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It's not just the bankers who continue to have a hard time over their level of pay and bonuses; company executives are once more in the firing line as the public consider that the fat cats of industry are already far too fat and it's time they hit the diet.
Sir Stuart Rose (ex CEO and Chairman of Marks & Spencer) recently commented that the differential between pay at the top and pay at the bottom should be addressed and companies had to be able to justify to their staff the reason people were being paid the rates they are paid. He considered that most people were happy for those running successful businesses to be paid a reasonable wage and a market rate for it, provided they understood the reason. What they hated most was pay for failure. He said ‘We never paid a bonus at M & S during my time there unless every member of staff received a bonus. At least there was equality of happiness or equality of misery'. Some could say it is easy for him to take this stance given he was earning a package in the region of £750,000 pa as Chairman of M & S.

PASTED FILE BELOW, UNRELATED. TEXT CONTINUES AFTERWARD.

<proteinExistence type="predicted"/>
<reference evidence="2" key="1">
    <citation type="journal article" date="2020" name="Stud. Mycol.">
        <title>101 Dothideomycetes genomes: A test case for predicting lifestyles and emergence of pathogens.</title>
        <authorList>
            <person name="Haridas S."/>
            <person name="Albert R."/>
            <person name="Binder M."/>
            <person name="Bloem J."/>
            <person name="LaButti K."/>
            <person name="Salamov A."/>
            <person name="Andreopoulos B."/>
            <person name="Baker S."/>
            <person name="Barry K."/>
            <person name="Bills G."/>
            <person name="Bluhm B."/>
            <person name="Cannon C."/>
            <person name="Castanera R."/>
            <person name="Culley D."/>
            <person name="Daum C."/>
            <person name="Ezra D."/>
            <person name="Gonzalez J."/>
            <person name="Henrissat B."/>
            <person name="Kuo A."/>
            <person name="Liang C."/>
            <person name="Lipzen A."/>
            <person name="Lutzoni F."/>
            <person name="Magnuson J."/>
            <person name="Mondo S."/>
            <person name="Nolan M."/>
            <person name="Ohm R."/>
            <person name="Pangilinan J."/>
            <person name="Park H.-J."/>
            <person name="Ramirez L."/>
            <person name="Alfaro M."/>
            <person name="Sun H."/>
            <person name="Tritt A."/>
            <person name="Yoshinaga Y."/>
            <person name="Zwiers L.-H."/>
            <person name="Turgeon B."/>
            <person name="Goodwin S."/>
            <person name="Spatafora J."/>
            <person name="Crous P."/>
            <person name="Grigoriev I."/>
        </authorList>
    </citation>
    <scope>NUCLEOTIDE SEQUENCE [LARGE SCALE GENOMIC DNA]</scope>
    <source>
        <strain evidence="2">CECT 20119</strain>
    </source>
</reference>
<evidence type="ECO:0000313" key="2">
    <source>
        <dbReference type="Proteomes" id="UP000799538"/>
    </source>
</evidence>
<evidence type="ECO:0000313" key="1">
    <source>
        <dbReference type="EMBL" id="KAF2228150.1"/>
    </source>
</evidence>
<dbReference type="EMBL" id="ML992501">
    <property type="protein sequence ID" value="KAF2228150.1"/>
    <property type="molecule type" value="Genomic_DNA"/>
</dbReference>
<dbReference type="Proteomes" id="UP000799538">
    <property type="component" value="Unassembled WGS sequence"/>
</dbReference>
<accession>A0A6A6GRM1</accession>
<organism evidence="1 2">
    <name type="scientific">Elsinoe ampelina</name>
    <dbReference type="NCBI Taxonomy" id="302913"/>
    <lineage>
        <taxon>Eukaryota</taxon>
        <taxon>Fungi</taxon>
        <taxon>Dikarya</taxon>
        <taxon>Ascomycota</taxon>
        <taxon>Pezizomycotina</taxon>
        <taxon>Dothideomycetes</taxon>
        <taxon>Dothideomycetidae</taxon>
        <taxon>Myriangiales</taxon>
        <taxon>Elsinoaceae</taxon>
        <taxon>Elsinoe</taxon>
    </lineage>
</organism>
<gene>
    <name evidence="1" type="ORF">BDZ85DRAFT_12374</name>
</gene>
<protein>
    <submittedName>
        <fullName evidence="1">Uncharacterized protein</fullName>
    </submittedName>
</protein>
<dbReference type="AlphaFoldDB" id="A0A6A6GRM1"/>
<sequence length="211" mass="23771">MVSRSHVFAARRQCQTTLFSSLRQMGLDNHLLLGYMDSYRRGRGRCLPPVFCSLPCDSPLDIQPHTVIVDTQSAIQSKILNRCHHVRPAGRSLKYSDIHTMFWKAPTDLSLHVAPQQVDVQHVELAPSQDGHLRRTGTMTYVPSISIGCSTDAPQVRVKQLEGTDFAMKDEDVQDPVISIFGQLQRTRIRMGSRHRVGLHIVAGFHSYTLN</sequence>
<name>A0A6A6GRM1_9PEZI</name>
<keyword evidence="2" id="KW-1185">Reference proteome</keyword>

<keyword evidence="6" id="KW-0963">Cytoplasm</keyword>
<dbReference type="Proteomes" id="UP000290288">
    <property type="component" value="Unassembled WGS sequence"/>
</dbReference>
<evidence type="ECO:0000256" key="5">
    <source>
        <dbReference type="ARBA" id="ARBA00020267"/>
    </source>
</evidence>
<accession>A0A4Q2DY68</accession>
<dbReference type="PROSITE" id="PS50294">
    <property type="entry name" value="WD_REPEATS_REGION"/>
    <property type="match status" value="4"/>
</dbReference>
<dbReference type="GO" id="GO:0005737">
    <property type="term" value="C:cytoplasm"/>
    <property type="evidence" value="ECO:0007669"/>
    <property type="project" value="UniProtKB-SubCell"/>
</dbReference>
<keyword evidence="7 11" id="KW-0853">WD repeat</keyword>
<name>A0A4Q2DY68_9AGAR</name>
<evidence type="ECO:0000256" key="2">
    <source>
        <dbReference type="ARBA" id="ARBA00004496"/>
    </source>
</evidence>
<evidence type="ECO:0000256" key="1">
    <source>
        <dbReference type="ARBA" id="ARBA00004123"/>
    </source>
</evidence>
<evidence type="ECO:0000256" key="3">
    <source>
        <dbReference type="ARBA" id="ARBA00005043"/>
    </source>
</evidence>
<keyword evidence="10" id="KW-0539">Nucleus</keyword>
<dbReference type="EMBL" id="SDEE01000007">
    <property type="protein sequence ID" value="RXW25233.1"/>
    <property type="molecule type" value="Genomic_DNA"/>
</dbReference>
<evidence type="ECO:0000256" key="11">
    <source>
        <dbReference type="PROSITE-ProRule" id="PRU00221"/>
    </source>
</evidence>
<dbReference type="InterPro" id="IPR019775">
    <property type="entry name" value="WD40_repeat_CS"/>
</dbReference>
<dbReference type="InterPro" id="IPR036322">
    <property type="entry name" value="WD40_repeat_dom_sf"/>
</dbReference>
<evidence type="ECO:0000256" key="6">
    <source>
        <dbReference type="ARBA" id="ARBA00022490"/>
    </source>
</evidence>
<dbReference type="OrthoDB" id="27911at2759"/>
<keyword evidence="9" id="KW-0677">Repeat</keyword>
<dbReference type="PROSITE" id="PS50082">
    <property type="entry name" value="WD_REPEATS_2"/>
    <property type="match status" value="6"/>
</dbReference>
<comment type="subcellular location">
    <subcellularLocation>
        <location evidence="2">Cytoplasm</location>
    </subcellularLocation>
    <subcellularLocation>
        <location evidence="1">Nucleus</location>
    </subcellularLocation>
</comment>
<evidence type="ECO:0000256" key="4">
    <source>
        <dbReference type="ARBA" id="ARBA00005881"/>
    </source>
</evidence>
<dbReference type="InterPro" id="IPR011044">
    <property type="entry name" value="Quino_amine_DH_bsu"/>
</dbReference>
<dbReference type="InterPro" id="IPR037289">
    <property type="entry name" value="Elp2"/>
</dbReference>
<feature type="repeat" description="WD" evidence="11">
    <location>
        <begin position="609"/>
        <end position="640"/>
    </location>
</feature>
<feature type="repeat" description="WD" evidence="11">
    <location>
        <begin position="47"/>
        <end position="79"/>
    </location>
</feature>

Public and shareholder pressure is increasing in this area and was in part responsible for the stripping of Sir Fred Goodwin's knighthood; Stephen Hester was forced to turn down his bonus; others face pressure to decline or reduce their bonuses. Some leaders have fought back. Sir Terry Leahy (former Chief Executive of Tesco) voiced his view in The Sunday Telegraph in March that Britain had ‘a cultural problem with wealth creation'. Again, easy for him to say.
The issue of top pay has been considered by a number of bodies including the Department for Business, Innovation and Skills which issued a consultation paper at the end of 2011 and the independent High Pay Commission which reported in November 2011.
Vince Cable (he who referred to elements of the financial sector as ‘spivs in suits') has already started talk of possible reforms.
With many companies (including banks) sending out their annual reports and accounts to shareholders in the coming months, this is a topic which is unlikely to go away. In Part 2 ‘New Diet for Fat Cats', we'll look at some of the proposals mooted for addressing this inequality.
Kate Anthony Wilkinson
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